Jean Racine was born on December 20, 1639 in La Ferté-Milon. He was born in a family that belonged to the upper bourgeoisie, but was raised by his grandmother, because his mother died in 1941 at birth of a second child, dramatist's sister Mary, and his father also died in two years later. So, the boy was orphaned by his grandmother and she took him with her to the convent of Port-Royal des Champs near Paris. (Brereton, 1951). In this convent the boy was converted in Jansenism and years spent there had a decisive influence on his literary development. He studied with four prominent scholars of the era, and under their leadership became an excellent Hellenist. In that period of his life, impressionable young man very intensively perceived the direct effect of powerful and bleak ideas of Jansenism movement. The conflict between Jansenism and carried through a lifetime love to classical literature was a source of inspiration for Racine, and determined tone of his future creations. Don't feeling the calling to the church career, Racine in 1661 moved to his uncle (the priest), hoping to get from the church benefices, which would allow him to devote himself entirely to writing. But negotiations to this effect have not been successful, and in 1662 or 1663 Racine returned to Paris. His circle of literary acquaintances grew from day to day, and very soon it opened all doors to the court shows to Racine. It is believed that the first two of the surviving works - La Thbaide and Alexander the Great (Alexandre le Grand) - he wrote on the advice of Moliere, who put them in 1664 and 1665. Describing Racine, Hawcroft wrote that he is "playwright, poet, master of the classical French tragedy in the times of Moliére and Corneille. Racine took his subjects from antiquity or mythology and became very popular with his plays on blind, passionate love. His dramas followed the neoclassical tragic form; they had five acts and the dramatic time of the action did not exceed one day. Usually the action was restricted to one place." (Hawcroft, 1992) In addition, it is necessary to say that although by birth and upbringing Racine belonged to the bourgeoisie, but on its ideology, he was aristocratic, courtly-aristocratic poet. The problem of the class characteristics in Racine's art can not be divorced from issues of class attribution of French classicism, since Racine was a consistent and staunch classicist, who was not deviating from the classical canon, like Corneille and Moliere.
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Describing Racine's plays it is necessary to mention that his aristocratic ideology finds its vivid expression in the subject area, plot and also shaped the structure of his tragedies. It has been observed for a long time that the tragedy of Racine gives an idealized map of the Versailles court, with all its customs, manners and conventions. Whatever the plot or theme was developed by Racine, whatever antic images or characters he described, in any case they were reinterpreted in a specific court, i.e., class-noble sense. Thus, all Racine's heroes and heroines depict two lovers, who suffer from love, because the socio inactive court aristocrats of the second half of XVII century were interested in love. (Campbell, 2006). Love, perhaps, was the only motive, being capable to gain the attention and interest of those times public (exactly this moment includes an important difference between Racine's tragedy and the tragedy of Corneille, where the last used the idea of political or religious heroism as the main motive power).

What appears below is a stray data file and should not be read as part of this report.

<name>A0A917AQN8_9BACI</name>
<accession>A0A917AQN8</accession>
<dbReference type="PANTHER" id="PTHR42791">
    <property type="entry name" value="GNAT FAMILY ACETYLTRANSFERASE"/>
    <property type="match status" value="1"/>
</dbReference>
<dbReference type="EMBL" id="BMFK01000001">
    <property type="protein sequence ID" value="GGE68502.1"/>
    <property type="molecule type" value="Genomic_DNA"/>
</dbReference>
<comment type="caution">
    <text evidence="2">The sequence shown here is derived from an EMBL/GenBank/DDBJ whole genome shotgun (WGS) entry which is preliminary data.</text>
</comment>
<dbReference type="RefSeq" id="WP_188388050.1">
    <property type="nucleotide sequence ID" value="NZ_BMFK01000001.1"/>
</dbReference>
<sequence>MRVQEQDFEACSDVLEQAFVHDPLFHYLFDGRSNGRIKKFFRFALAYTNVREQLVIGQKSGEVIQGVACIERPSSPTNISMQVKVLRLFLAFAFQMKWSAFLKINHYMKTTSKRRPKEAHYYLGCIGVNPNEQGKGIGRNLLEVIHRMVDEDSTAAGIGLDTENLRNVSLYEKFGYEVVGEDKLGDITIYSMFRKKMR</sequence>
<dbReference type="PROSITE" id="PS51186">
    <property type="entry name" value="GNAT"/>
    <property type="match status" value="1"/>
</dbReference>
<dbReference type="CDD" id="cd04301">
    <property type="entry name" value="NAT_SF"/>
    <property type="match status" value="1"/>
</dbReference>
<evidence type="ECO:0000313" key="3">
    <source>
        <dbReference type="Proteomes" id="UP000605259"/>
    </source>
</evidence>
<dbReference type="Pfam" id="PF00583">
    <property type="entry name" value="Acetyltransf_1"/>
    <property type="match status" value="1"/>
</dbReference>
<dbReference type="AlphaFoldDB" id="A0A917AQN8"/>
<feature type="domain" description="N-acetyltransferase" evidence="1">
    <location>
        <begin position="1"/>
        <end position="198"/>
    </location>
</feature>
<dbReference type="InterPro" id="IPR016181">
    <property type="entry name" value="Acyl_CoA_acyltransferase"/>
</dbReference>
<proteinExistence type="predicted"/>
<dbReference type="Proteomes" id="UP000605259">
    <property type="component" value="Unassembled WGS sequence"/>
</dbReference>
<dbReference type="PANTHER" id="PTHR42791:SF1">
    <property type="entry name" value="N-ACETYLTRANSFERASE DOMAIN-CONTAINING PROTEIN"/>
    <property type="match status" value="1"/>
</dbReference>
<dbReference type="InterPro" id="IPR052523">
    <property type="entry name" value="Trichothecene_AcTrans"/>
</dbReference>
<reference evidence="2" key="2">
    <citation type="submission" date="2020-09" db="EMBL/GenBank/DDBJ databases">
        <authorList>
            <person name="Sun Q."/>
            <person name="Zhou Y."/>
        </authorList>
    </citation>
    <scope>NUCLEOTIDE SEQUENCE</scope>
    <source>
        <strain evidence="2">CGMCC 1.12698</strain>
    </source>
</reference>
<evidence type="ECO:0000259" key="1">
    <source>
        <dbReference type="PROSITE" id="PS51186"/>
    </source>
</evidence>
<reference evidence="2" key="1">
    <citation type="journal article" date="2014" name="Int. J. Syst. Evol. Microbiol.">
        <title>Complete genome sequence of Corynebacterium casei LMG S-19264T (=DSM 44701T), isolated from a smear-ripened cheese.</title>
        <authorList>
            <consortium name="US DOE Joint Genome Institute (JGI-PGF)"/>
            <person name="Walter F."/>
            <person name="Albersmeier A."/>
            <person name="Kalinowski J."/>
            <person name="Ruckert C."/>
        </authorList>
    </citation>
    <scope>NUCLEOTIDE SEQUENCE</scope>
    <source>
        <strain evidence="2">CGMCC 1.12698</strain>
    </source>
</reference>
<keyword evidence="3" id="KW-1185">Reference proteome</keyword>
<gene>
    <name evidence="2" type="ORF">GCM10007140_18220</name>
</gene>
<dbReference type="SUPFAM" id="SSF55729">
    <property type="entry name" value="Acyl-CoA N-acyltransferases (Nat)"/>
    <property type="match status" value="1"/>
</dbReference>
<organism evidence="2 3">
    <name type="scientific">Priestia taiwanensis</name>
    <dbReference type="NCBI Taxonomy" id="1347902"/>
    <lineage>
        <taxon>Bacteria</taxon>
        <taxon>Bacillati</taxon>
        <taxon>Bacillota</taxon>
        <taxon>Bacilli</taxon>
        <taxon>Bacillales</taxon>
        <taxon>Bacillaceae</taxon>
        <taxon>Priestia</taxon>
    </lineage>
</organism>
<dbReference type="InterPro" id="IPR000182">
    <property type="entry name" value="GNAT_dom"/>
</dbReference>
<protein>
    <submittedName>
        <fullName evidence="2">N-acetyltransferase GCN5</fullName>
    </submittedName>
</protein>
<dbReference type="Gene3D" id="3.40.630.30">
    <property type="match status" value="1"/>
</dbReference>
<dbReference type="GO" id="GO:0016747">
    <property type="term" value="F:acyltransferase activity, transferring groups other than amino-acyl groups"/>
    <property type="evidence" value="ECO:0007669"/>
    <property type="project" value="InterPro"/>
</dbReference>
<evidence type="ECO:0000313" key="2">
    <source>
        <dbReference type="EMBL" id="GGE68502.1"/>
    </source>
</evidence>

Elmarsafy stated that as the true Laureate Racine depicts sexual relations at a specific manner of Versailles; active role in his tragedy falls to the women's lot, who make their first steps; and the characters, who all in greater or lesser extent are similar to King Louis XIV, just listen to the declarations of love and choose the woman. (Elmarsafy, 2003). All Racine's characters were people with "royal blood", they strictly abide by the rules of court etiquette: they say "seigneuir", "madame", and even in moments of high passion remain people with graceful manners not allowing themselves to use a single bad word or vile expression.
So, analyzing the life of Jean Racine we see that all his talent develops under the sign of conflict between the aristocratic hedonism and asceticism of Jansenism. This contradiction is expressed in the drama, showing that all tragedies of his time give an apology of passion and an apology of renunciation of passion (an understanding of true love as a sacrifice). This approach again proved that Jean Racine adhered to a number of core principles of Jansenism in the views on human life. He learned, for example, position of the deep depravity and weakness of human nature, incapable to cope with the unworthy passions that result in death, without the help of grace, but in own efforts. Hence the perpetual conflict of its tragedy - is the struggle between passion and the will, which defeats the passion, namely due to weakness of will.
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Thus, taking the above stated into the consideration it is possible to conclude that Racine was a prominent person of his time. Brought up on the study of ancient literature, perfectly aware of the great Greek poets, he had learned from them a sense of figurative and musical elements of speech and tried to use its power, without going beyond the narrow confines of the classical, rationalistic dosed and polished syllables and limited in its rhythmic possibilities Alexandrine verse. It is necessary to add that even the most ordinary words and phrases due to saturation of the tragic emotions become a kind of tremendous power under his pen.